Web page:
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Of course, the offers on our platform don't represent all financial products out there, but our goal is to show you as many great options as we can.
Banks toughened their approval criteria for credit cards and auto loans during the fourth quarter of 2019, according to the Federal Reserve’s latest survey of senior loan officers. And they expect that tightening of lending standards to continue in 2020 — particularly for credit card, auto and most categories of business loans.
The banks that said they’ve already set tougher lending standards or expect to in 2020 told the Fed in its survey that they’re worried. Specifically …
- They’re afraid borrowers won’t be able to repay loans.
- They expect the value of collateral to drop.
- They’re not willing to take on as much risk.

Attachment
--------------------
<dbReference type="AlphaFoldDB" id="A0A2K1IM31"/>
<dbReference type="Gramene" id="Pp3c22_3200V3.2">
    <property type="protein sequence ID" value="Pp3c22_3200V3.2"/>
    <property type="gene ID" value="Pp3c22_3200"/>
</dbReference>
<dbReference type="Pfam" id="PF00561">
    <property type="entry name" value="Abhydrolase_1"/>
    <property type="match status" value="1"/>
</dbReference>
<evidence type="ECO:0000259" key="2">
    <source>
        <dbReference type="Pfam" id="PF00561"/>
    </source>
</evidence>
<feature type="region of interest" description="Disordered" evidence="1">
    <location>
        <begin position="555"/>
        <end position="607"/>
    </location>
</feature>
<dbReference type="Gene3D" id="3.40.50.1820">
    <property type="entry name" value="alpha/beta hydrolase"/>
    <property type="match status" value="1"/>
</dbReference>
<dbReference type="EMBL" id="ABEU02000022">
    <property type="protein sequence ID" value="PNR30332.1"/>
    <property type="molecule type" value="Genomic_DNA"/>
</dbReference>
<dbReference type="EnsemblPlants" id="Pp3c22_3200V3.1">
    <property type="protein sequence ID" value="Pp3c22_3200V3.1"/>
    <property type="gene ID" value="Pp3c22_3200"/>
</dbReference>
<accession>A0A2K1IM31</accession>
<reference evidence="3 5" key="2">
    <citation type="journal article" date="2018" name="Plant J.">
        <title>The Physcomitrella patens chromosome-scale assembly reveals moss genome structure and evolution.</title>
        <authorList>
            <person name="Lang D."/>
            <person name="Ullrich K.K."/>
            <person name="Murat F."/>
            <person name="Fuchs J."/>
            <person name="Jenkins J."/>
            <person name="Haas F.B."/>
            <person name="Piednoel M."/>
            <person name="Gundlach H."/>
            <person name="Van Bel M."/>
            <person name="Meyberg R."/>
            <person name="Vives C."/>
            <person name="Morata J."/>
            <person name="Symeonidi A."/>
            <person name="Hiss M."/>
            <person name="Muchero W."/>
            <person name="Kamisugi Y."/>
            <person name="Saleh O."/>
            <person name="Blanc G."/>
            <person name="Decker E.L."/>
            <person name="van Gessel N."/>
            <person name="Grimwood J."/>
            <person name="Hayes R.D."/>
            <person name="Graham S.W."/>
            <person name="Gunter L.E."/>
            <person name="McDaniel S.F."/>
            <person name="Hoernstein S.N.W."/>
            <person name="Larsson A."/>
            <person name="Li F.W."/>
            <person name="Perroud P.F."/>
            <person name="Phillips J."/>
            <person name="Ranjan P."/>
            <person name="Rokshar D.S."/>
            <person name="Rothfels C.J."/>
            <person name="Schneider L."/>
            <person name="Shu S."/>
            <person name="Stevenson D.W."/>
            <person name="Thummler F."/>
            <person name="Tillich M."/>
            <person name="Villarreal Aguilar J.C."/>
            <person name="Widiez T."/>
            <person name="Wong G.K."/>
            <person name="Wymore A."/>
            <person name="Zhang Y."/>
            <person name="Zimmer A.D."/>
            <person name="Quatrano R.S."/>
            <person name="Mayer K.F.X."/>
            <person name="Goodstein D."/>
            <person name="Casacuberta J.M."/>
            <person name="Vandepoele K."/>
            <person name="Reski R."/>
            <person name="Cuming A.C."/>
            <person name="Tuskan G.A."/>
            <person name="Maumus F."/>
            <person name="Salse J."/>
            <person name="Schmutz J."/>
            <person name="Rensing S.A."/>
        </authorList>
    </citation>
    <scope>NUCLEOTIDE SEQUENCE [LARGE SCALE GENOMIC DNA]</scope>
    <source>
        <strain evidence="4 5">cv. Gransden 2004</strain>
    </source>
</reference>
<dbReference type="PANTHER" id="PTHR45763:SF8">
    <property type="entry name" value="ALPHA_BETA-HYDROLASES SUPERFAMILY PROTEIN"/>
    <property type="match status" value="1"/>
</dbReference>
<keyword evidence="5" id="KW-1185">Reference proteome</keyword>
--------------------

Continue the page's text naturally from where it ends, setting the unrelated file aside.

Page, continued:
Lenders surveyed said they’re mostly concerned about loans and borrowers associated with credit scores that are below the “prime” score range — meaning below 660.
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As the chart above shows, banks have responded to economic conditions by either drastically tightening their credit card lending criteria (during a recession — Q1 2009), or loosening standards as the economy improves (Q1 2011).
In the third quarter of 2019, banks cited concerns about the economy as a big reason for tightening of some lending standards.
And fourth-quarter 2019 data from the Federal Reserve Bank of New York showed U.S. consumer delinquencies, or the percentage of people who couldn’t repay their loans, rose compared to the third quarter. In its latest notes from January, the Fed said there had been moderate economic growth and a strong labor market but some weakening in business investments and exports.
So it makes sense that banks are being more cautious.
Based on this latest survey from the Fed, getting a credit card or an auto loan in the near future might be tougher for some people.
If you’re thinking about applying for a credit card or auto loan in the next few months, take some time to …